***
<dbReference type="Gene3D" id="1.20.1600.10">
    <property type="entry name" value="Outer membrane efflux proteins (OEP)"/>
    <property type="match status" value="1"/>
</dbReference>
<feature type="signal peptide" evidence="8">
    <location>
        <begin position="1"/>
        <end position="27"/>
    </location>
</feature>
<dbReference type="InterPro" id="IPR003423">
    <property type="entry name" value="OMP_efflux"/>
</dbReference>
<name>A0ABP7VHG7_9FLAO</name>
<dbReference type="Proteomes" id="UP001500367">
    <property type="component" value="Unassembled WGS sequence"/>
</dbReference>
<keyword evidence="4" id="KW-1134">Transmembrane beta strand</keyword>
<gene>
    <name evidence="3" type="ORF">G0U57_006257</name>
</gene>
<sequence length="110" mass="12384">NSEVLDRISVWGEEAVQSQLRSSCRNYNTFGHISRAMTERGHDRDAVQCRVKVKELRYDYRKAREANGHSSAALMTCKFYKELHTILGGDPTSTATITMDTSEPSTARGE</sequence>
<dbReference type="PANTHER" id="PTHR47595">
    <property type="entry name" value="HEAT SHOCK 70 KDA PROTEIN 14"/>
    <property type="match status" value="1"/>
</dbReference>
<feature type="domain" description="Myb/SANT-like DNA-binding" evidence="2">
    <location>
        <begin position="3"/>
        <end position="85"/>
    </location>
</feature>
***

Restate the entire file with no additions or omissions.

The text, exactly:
<dbReference type="Gene3D" id="1.20.1600.10">
    <property type="entry name" value="Outer membrane efflux proteins (OEP)"/>
    <property type="match status" value="1"/>
</dbReference>
<feature type="signal peptide" evidence="8">
    <location>
        <begin position="1"/>
        <end position="27"/>
    </location>
</feature>
<dbReference type="InterPro" id="IPR003423">
    <property type="entry name" value="OMP_efflux"/>
</dbReference>
<name>A0ABP7VHG7_9FLAO</name>
<dbReference type="Proteomes" id="UP001500367">
    <property type="component" value="Unassembled WGS sequence"/>
</dbReference>
<keyword evidence="4" id="KW-1134">Transmembrane beta strand</keyword>
<gene>
    <name evidence="3" type="ORF">G0U57_006257</name>
</gene>
<sequence length="110" mass="12384">NSEVLDRISVWGEEAVQSQLRSSCRNYNTFGHISRAMTERGHDRDAVQCRVKVKELRYDYRKAREANGHSSAALMTCKFYKELHTILGGDPTSTATITMDTSEPSTARGE</sequence>
<dbReference type="PANTHER" id="PTHR47595">
    <property type="entry name" value="HEAT SHOCK 70 KDA PROTEIN 14"/>
    <property type="match status" value="1"/>
</dbReference>
<feature type="domain" description="Myb/SANT-like DNA-binding" evidence="2">
    <location>
        <begin position="3"/>
        <end position="85"/>
    </location>
</feature>